National Women's Hockey League Created NFL Eyeing Germany For Regular-Season Game TV Pundits Question NFL About Goal-Line Cameras U.S. Rep Presses Goodell On NFL Tax Exemption WTA's Allaster Focusing On Fan Feedback MLS In Minneapolis Hinges On Stadium Plan LSED OKs Upgrades For Saints, Pelicans Goodell Speech Addresses Only "Micro-Issues" NFL Nearing End Of Hardy Investigation Report: Belichick Upset After Cameras Shot Down
Upcoming Conferences and Events
SBD/18/Leagues Governing Bodies
FOX SPORTS NEWS REPORTS STERN IN TALKS WITH COCHRAN
Published December 18, 1997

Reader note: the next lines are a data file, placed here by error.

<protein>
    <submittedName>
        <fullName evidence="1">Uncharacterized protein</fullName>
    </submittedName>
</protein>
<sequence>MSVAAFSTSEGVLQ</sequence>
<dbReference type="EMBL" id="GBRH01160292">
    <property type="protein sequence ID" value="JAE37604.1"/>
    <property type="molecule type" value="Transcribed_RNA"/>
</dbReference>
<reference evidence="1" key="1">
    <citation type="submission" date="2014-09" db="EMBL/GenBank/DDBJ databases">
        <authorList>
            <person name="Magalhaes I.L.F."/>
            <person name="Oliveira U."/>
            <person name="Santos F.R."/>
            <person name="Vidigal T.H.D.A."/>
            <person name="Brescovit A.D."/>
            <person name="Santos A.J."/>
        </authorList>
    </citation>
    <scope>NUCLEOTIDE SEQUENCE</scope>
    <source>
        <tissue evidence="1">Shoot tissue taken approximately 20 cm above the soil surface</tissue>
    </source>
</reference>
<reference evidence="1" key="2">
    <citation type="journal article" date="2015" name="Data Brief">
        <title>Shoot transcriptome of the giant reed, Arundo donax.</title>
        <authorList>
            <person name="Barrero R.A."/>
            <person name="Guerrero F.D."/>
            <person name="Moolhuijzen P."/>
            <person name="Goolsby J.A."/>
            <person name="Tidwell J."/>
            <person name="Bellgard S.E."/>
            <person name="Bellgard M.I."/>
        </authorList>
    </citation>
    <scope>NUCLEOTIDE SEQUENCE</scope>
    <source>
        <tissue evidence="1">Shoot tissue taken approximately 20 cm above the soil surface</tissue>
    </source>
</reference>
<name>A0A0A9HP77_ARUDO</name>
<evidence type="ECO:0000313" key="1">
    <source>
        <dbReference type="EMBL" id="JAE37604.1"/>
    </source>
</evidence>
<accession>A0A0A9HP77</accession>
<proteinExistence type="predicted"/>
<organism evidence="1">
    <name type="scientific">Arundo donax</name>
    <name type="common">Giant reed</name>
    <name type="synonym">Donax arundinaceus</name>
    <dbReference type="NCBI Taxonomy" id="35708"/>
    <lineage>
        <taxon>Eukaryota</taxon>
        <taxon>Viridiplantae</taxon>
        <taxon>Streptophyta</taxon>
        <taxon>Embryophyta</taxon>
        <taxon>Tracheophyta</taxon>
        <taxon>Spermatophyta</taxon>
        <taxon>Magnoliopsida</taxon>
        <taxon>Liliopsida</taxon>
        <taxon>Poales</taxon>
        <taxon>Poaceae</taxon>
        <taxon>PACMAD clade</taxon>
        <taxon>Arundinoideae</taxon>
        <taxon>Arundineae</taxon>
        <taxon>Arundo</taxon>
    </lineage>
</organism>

NBA Commissioner David Stern "has met several times this week" with Latrell Sprewell's attorney Johnnie Cochran, according to John Walls of "Fox Sports News." Walls added that Stern "hopes to find a solution to the Sprewell matter, thus avoiding arbitration and what he fears will be an unfavorable decision for the NBA" ("FSN," 12/17). SNAP, CRACKLE, POP: In S.F., David Steele writes the NBA "snapped, lost patience, acted rashly, crossed the line without seriously considering the consequences" in its Sprewell suspension. Steele calls for a settlement in the matter, because in the upcoming arbitration, "everyone's dirty laundry will be on display" (S.F. CHRONICLE, 12/18). WRITE, JESSE, WRITE: Jesse Jackson writes the "Point After" in the current SI: "There are many issues involving race and sports worth getting excited about. ... But for all the hype surrounding Latrell Sprewell, the incident between him and his coach most assuredly does not belong in this group." Jackson said that the issue won't lead him to picket or rally or march in support of Sprewell. Jackson: "If the Sprewell episode has a larger implication, it is found in a sports-entertainment industry that tells athletes at a very young age that they may play by a different set of rules than their fellow students, that coddles them and spoils them and that showers them with rewards out of all proportion to their contributions to society" (SI, 12/22). MORE GOOD NEWS: USA TODAY's David DuPree writes the NBA "has seen its attendance take an early-season tumble," down 2.5% from last season to 16,648 a game. DuPree noted while attendance "usually picks up after New Year's," if the numbers hold, "it will be the second season in a row that attendance has fallen after an increase in each of the previous five seasons" (USA TODAY, 12/18).